It is not entirely clear whether a family’s pattern of cancer is due to chance, similarities in the lifestyle choices of family members or hereditary factors passed from parents to children through genes.
People from the same family share many characteristics. For example, parents pass on physical traits to their children like eye colour, hair colour and body shape. Also, brothers and sisters may have similar personalities, and they may be good at the same kinds of activities. Our parents pass characteristics on to us through units of information called genes.
Our bodies are made up of cells. Genes are present in every cell and guide how each cell develops and functions. Over the past few years, scientists have learned a great deal about how changes in our genes (gene mutations) can influence our health.
Gene mutations can occur in 2 ways. They can be inherited from a parent or they can be the result of changes that occur during a person’s lifetime. Every cell has the ability to spot these changes and fix them before they are passed on to new cells through the normal process of cell development. Sometimes a cell’s ability to make these repairs fails and the altered gene may be passed on. Certain gene mutations that are passed on may increase the risk of developing cancer.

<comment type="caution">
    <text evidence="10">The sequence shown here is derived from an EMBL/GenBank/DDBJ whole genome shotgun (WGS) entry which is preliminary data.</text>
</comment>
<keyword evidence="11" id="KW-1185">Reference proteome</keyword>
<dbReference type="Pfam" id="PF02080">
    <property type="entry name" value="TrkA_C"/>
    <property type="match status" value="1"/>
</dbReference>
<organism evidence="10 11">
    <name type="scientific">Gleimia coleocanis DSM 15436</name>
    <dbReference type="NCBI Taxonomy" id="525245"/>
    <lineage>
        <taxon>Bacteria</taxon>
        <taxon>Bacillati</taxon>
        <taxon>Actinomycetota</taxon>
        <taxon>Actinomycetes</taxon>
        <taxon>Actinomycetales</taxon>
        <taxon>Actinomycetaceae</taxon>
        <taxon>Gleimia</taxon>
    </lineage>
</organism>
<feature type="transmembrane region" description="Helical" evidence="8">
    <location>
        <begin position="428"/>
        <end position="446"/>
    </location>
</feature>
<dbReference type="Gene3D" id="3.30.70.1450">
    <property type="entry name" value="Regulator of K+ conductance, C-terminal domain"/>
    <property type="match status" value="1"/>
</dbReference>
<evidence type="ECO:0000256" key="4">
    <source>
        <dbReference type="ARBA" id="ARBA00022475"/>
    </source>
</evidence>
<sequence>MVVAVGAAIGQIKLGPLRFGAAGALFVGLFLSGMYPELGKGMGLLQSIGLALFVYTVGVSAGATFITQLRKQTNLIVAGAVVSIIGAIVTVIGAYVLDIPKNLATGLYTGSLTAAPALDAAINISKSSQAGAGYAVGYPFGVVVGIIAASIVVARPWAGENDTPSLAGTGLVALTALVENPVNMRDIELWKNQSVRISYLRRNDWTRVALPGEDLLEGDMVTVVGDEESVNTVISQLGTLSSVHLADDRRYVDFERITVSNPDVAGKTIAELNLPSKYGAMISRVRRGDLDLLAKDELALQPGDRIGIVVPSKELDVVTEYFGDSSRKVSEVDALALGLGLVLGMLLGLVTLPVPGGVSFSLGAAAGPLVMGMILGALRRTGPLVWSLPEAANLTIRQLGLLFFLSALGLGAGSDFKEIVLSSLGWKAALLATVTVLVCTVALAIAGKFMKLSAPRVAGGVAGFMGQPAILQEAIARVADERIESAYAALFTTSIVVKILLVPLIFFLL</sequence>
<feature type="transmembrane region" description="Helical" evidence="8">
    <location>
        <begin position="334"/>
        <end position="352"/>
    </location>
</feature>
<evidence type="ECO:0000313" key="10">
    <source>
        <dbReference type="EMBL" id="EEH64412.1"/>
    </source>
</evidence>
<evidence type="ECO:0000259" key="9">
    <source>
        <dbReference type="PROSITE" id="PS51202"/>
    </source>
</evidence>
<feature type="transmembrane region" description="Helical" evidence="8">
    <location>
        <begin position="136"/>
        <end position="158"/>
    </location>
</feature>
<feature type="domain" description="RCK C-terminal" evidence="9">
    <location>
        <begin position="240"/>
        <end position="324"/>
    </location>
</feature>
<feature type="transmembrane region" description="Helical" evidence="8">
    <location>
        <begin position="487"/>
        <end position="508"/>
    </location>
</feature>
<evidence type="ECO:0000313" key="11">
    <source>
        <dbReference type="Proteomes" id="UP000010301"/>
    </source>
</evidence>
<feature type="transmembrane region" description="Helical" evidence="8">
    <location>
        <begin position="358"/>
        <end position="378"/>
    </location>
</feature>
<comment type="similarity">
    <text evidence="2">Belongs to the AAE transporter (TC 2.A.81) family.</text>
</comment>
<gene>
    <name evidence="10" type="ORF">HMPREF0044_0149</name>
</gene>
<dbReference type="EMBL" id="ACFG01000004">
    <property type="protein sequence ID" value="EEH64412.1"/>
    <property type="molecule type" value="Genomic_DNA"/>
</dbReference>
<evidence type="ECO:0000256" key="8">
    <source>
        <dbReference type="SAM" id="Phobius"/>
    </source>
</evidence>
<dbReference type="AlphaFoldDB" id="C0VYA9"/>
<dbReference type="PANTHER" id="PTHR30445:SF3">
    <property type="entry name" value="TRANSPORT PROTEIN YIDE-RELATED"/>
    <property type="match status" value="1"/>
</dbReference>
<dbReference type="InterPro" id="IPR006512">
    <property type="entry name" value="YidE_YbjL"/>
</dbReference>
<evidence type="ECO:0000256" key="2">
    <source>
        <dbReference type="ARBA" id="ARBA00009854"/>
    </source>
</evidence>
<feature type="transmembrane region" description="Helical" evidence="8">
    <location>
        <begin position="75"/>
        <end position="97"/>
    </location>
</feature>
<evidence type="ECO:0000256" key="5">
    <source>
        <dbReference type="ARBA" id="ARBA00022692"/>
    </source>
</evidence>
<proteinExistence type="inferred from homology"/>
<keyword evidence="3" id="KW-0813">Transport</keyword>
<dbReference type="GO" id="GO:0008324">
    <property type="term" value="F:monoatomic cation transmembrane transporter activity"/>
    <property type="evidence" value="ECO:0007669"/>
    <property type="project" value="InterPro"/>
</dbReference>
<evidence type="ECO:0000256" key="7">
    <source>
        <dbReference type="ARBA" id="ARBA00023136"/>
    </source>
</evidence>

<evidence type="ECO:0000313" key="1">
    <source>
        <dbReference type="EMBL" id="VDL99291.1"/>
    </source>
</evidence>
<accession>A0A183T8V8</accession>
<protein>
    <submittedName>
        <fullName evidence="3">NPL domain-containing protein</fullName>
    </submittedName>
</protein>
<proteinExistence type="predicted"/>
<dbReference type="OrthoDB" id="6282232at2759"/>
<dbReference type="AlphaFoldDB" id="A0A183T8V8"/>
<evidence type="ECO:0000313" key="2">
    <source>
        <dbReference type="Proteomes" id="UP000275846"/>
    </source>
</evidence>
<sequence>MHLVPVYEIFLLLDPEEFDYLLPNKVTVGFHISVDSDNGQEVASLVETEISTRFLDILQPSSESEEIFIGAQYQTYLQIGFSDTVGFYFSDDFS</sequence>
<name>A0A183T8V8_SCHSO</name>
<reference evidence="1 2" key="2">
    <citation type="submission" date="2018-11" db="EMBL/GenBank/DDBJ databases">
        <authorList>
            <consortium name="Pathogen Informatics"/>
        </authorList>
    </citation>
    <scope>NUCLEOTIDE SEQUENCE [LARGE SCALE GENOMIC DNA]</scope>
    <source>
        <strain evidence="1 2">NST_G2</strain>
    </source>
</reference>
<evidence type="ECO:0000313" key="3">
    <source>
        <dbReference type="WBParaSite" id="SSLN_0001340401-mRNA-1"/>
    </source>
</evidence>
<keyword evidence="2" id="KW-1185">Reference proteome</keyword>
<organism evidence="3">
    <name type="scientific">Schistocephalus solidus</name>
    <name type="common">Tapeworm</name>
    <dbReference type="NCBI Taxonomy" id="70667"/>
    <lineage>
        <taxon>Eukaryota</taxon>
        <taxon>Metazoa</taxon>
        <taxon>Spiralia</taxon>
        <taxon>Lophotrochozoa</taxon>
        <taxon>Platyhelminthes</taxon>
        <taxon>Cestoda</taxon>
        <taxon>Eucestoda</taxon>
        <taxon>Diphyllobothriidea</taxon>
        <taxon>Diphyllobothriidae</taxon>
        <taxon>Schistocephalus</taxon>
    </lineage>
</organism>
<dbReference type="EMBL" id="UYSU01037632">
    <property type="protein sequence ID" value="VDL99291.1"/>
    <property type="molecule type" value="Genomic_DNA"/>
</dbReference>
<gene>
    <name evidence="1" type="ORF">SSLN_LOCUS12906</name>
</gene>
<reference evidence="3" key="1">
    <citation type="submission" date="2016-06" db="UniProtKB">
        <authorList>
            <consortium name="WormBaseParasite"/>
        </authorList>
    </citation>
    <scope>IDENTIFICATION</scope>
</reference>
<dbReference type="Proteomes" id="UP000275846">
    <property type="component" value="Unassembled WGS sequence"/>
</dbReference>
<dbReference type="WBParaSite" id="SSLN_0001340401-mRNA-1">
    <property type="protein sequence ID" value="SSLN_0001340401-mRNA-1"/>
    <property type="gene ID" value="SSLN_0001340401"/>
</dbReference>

While all cancers could be considered to be genetic – as they are triggered by altered genes – only a small portion of cancers (up to 10%) are passed on from 1 family generation to another. The risk of having an inherited gene mutation is generally talked about in relation to 1 of 3 groups – low, medium or high. A cancer might be considered hereditary for a family if:
- the cancer is present in a number of generations
- family members have developed cancer when they were younger than 50 years of age or at a younger age than usual for that type of cancer
- family members have had more than 1 type of cancer
Depending on your risk of developing cancer, cancer specialists may advise certain preventive and/or early detection measures. These recommendations may be made with or without genetic testing.